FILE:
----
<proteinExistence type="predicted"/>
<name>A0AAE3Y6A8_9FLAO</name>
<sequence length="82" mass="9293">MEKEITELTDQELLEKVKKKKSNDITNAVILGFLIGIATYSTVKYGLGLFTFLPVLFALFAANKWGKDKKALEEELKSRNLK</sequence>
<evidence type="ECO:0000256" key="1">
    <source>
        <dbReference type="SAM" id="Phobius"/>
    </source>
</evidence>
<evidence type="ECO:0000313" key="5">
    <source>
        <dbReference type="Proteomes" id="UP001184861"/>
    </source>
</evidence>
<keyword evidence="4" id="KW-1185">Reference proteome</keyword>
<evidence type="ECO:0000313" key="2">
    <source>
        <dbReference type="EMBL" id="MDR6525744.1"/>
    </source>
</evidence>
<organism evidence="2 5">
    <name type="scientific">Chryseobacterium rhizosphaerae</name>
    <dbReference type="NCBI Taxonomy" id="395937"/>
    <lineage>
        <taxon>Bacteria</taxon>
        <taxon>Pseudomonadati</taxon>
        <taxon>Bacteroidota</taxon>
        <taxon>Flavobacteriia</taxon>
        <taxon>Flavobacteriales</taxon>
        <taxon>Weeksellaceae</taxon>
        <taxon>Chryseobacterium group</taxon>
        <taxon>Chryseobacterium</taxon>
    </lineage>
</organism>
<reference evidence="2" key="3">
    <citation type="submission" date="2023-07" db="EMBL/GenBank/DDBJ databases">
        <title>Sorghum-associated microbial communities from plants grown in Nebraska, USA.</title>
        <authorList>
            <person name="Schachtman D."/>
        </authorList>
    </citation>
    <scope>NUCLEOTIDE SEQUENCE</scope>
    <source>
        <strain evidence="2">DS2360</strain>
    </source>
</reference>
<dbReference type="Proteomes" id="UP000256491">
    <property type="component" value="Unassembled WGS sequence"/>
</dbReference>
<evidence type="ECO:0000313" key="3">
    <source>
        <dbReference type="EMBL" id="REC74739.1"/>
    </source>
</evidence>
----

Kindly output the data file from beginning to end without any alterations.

<proteinExistence type="predicted"/>
<name>A0AAE3Y6A8_9FLAO</name>
<sequence length="82" mass="9293">MEKEITELTDQELLEKVKKKKSNDITNAVILGFLIGIATYSTVKYGLGLFTFLPVLFALFAANKWGKDKKALEEELKSRNLK</sequence>
<evidence type="ECO:0000256" key="1">
    <source>
        <dbReference type="SAM" id="Phobius"/>
    </source>
</evidence>
<evidence type="ECO:0000313" key="5">
    <source>
        <dbReference type="Proteomes" id="UP001184861"/>
    </source>
</evidence>
<keyword evidence="4" id="KW-1185">Reference proteome</keyword>
<evidence type="ECO:0000313" key="2">
    <source>
        <dbReference type="EMBL" id="MDR6525744.1"/>
    </source>
</evidence>
<organism evidence="2 5">
    <name type="scientific">Chryseobacterium rhizosphaerae</name>
    <dbReference type="NCBI Taxonomy" id="395937"/>
    <lineage>
        <taxon>Bacteria</taxon>
        <taxon>Pseudomonadati</taxon>
        <taxon>Bacteroidota</taxon>
        <taxon>Flavobacteriia</taxon>
        <taxon>Flavobacteriales</taxon>
        <taxon>Weeksellaceae</taxon>
        <taxon>Chryseobacterium group</taxon>
        <taxon>Chryseobacterium</taxon>
    </lineage>
</organism>
<reference evidence="2" key="3">
    <citation type="submission" date="2023-07" db="EMBL/GenBank/DDBJ databases">
        <title>Sorghum-associated microbial communities from plants grown in Nebraska, USA.</title>
        <authorList>
            <person name="Schachtman D."/>
        </authorList>
    </citation>
    <scope>NUCLEOTIDE SEQUENCE</scope>
    <source>
        <strain evidence="2">DS2360</strain>
    </source>
</reference>
<dbReference type="Proteomes" id="UP000256491">
    <property type="component" value="Unassembled WGS sequence"/>
</dbReference>
<evidence type="ECO:0000313" key="3">
    <source>
        <dbReference type="EMBL" id="REC74739.1"/>
    </source>
</evidence>